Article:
Any Sound You Can Imagine: Making Music/Consuming Technology
Recent innovations in musical instrument design are not simply a response to the needs of musicians, writes Paul Théberge; they also have become "a driving force with which musicians must contend." He argues that digital synthesizers, samplers, and sequencers in studio production and in the home have caused musicians to rely increasingly on manufacturers for both the instruments themselves as well as the very sounds and musical patterns that they use to make music.
Musical practices have thus become allied with a new type of consumer practice that is altogether different from earlier relationships between musicians and their instruments as a means of production. Théberge places these developments within a broad social and historical perspective that examines the development of the musical instrument industry, particularly the piano industry, the economic and cultural role of musicians' magazines and computer networks, and the fundamental relationships between musical concepts, styles, and technology.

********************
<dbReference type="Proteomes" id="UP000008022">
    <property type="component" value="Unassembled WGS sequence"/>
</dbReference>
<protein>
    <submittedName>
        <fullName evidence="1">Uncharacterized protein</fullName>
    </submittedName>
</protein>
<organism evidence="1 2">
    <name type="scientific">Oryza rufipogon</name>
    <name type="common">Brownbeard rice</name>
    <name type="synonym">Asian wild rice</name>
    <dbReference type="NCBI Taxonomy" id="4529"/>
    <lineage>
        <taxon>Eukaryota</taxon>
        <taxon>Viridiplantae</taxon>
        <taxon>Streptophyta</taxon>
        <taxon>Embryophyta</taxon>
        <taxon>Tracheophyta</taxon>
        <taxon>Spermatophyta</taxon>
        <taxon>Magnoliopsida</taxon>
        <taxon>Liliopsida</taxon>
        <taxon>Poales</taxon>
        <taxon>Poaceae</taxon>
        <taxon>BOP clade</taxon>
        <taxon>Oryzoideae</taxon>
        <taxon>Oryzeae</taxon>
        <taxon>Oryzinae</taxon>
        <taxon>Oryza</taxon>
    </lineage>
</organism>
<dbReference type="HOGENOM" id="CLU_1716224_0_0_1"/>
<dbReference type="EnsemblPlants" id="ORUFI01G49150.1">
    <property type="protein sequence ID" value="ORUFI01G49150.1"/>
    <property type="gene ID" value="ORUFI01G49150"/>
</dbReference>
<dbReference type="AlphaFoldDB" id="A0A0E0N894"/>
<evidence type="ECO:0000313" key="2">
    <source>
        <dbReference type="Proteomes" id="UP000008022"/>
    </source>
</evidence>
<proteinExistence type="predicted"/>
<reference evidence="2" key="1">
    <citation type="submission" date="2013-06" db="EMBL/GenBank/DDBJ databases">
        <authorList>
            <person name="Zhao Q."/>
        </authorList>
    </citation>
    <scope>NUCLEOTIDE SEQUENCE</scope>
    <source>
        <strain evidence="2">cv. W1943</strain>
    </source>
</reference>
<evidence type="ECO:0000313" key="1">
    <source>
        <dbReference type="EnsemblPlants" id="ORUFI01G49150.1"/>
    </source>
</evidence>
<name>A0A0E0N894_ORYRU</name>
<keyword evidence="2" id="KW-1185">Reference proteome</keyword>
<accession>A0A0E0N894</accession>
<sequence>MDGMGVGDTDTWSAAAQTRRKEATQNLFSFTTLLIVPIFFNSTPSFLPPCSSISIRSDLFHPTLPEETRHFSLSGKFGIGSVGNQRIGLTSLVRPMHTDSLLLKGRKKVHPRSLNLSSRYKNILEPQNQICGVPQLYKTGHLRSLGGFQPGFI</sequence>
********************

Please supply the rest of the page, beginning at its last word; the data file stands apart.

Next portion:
What people are saying - Write a review
We haven't found any reviews in the usual places.
DesignProduction The Musical
Mediation Musicians Magazines
MIDI Sequencing the Home
Toward a New Model of Musical
ADAT advertising amateur analog synthesizers argued artists audio became become Bob Moog Canadian characteristics commercial consumer consumption context created culture described devices digital musical instruments digital synthesizers drum machines early electronic musical instruments Electronic Musician electronic organs engineers Ensoniq example factor genres guitar home studio ibid important individual instrument design interest interface keyboard instruments magazines manufacturers marketplace ment microprocessor MIDI Moog multitrack multitrack recording musi music industry music periodicals Music Technology Music Trades music-making musical instru musical instrument industry musical practice musical production musical style networks nology notation organization performance play player piano players pop music popular music professional programs promotion publishing radio relationship reproduction retail Roland Corporation role samplers sampling sector sense sequencers significant social song sound recording specific strategies struments Synclavier tablature tape tech technical innovation techniques tion traditional twentieth century user groups Yamaha